Native

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Dutton, Mar 1, 1993 - Fiction - 250 pages
1 Review
Only once in a great while does an author create a story so startlingly distinctive that the readers perceptions are forever changed. In Native, through fluent narration and honest emotion, William Haywood Henderson brings vivid life to the contemporary West of ranchhands and drifters.
In a Wyoming mountain valley between the Wind River Range and the Absarokas, pickup trucks crowd the curb outside the only bar in town, couples dance the two-step, and cowboys ride up through the badlands to check on the herd in its high-country grazing. In this isolated, tightly knit community, which is often barren and violent, comradeship among men is vital to survival, but love between men is the ultimate transgression.
Blue Parker, a twenty-three-year-old ranch foreman, has spent most of his life in this town. He is a classic cowboy, careful and reserved, living deep within the myth of the Old West. He treasures the immense solitude of the mountains, yet he begins to yearn for the love of a kindred spirit. When he hires a new ranchhand, Sam, his longing seems about to be fulfilled.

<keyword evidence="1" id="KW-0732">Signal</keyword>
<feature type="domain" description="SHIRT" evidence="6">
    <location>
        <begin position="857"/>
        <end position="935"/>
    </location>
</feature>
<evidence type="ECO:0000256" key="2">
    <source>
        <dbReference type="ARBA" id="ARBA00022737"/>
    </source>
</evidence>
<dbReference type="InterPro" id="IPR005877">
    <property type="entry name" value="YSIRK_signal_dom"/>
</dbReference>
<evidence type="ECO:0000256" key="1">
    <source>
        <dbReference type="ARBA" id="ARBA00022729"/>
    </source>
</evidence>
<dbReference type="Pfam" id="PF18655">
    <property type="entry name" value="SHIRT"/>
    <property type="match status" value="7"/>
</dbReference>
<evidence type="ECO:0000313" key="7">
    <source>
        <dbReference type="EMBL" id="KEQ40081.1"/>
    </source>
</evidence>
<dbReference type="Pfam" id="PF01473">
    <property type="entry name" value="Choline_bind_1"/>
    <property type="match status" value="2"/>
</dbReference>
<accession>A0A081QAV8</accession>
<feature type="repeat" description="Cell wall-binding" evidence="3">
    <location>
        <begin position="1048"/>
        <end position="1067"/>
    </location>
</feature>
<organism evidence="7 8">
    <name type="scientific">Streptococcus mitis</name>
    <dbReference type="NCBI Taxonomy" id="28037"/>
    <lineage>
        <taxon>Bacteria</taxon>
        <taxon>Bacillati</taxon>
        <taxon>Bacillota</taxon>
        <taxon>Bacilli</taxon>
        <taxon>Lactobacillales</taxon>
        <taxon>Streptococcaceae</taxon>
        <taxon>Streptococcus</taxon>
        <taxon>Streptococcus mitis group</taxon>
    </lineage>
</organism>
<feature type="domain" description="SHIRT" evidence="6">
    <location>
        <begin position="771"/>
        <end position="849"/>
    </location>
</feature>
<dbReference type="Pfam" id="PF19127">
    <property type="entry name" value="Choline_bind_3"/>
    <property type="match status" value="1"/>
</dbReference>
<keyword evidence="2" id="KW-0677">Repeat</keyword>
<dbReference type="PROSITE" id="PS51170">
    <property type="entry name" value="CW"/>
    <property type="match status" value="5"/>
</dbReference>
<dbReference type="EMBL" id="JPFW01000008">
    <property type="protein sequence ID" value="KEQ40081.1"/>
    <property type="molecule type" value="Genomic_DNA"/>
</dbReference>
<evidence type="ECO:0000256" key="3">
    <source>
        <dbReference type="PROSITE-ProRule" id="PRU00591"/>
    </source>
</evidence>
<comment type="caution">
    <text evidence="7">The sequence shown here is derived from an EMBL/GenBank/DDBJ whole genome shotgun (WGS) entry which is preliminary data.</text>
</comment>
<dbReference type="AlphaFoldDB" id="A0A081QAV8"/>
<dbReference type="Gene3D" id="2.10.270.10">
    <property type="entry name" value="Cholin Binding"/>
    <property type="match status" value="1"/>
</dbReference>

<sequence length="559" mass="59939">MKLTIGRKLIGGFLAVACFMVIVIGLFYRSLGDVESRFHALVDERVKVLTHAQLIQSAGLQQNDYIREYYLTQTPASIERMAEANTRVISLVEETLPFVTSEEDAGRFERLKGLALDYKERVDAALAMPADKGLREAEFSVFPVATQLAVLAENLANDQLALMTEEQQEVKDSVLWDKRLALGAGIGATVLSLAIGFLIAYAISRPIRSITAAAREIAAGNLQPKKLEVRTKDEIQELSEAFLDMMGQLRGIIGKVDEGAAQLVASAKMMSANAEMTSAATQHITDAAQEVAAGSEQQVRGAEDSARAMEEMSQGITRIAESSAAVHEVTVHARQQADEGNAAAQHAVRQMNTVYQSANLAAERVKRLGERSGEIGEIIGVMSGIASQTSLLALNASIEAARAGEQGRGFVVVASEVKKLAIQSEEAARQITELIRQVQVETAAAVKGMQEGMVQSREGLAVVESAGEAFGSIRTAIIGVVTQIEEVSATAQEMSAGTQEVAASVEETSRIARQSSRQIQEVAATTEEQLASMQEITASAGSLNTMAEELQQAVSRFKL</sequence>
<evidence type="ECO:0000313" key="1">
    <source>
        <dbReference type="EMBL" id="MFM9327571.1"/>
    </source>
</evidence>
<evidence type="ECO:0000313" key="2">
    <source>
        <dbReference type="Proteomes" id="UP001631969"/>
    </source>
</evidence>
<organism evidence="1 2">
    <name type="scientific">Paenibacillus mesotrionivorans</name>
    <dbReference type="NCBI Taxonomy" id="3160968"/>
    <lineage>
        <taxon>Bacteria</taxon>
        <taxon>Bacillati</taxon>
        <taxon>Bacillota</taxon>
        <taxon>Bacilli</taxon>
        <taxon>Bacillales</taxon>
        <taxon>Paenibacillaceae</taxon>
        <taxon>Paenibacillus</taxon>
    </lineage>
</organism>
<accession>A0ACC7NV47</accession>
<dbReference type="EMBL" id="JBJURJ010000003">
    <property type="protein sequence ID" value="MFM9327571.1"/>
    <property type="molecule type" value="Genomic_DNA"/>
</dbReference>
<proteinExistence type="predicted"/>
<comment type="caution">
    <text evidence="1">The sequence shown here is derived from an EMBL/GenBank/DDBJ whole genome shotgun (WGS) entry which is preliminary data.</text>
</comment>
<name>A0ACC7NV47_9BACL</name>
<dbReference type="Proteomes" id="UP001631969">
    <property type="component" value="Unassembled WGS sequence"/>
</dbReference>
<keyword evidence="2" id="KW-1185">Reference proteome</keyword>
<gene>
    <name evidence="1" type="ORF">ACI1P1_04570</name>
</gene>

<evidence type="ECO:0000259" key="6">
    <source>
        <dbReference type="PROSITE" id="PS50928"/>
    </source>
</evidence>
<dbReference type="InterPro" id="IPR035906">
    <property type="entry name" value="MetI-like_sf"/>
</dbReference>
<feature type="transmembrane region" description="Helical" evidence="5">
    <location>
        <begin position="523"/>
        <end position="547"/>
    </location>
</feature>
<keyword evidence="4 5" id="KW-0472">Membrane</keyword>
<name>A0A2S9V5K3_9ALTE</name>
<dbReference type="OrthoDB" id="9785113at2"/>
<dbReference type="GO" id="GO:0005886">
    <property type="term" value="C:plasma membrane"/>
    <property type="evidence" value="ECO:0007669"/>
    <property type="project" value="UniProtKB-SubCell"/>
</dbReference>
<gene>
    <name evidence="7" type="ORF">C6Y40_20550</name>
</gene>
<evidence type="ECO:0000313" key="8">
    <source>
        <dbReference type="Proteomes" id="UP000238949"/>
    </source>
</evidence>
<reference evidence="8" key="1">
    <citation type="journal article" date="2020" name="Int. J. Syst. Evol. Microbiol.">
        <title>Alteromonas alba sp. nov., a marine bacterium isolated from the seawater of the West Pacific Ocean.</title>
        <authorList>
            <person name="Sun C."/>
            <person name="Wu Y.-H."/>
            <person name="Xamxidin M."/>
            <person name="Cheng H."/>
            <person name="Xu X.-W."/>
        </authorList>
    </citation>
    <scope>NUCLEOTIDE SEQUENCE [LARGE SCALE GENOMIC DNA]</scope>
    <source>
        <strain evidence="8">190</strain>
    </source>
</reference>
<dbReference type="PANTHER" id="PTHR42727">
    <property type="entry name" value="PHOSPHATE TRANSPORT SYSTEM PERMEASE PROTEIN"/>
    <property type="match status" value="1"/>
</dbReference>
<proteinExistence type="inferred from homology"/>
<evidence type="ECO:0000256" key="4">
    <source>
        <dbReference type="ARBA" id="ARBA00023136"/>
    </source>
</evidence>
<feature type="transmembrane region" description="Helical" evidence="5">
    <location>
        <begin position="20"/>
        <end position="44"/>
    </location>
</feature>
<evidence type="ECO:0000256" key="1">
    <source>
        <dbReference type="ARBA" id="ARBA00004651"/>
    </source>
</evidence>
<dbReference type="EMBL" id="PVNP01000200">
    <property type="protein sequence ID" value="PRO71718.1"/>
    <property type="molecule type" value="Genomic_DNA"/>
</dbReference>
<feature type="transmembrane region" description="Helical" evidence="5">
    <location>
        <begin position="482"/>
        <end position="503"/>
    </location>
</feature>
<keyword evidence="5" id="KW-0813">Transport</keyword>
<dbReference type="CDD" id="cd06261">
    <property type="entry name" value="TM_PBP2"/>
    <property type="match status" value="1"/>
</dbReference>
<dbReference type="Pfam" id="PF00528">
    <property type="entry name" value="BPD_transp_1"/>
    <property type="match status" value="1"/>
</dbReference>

But then Gilbert, a Native American from the nearby reservation, passes through town and dances his way among the men. Gilbert fancies himself a modern-day berdache, a man neither male nor female, who traditionally would have held a place of honor in his tribe. An ambiguous and painful figure, he draws Blue and Sam into his struggles to reclaim ancient customs that have been subverted or destroyed.
With a sure sense of place and a keen sensitivity to the unspoken yet unbearable tensions that shape its characters, this superb debut offers a subtle portrait of three men caught between past and present, in a majestic landscape that transcends both loneliness and love.

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Native

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Set in the mountainous and remote Wind River country of Wyoming, this contemporary coming-of-age novel explores gay sexual mores in the conservative, small-town American West. Although women find him ... Read full review

Contents

Section 1
1
Section 2
5
Section 3
15
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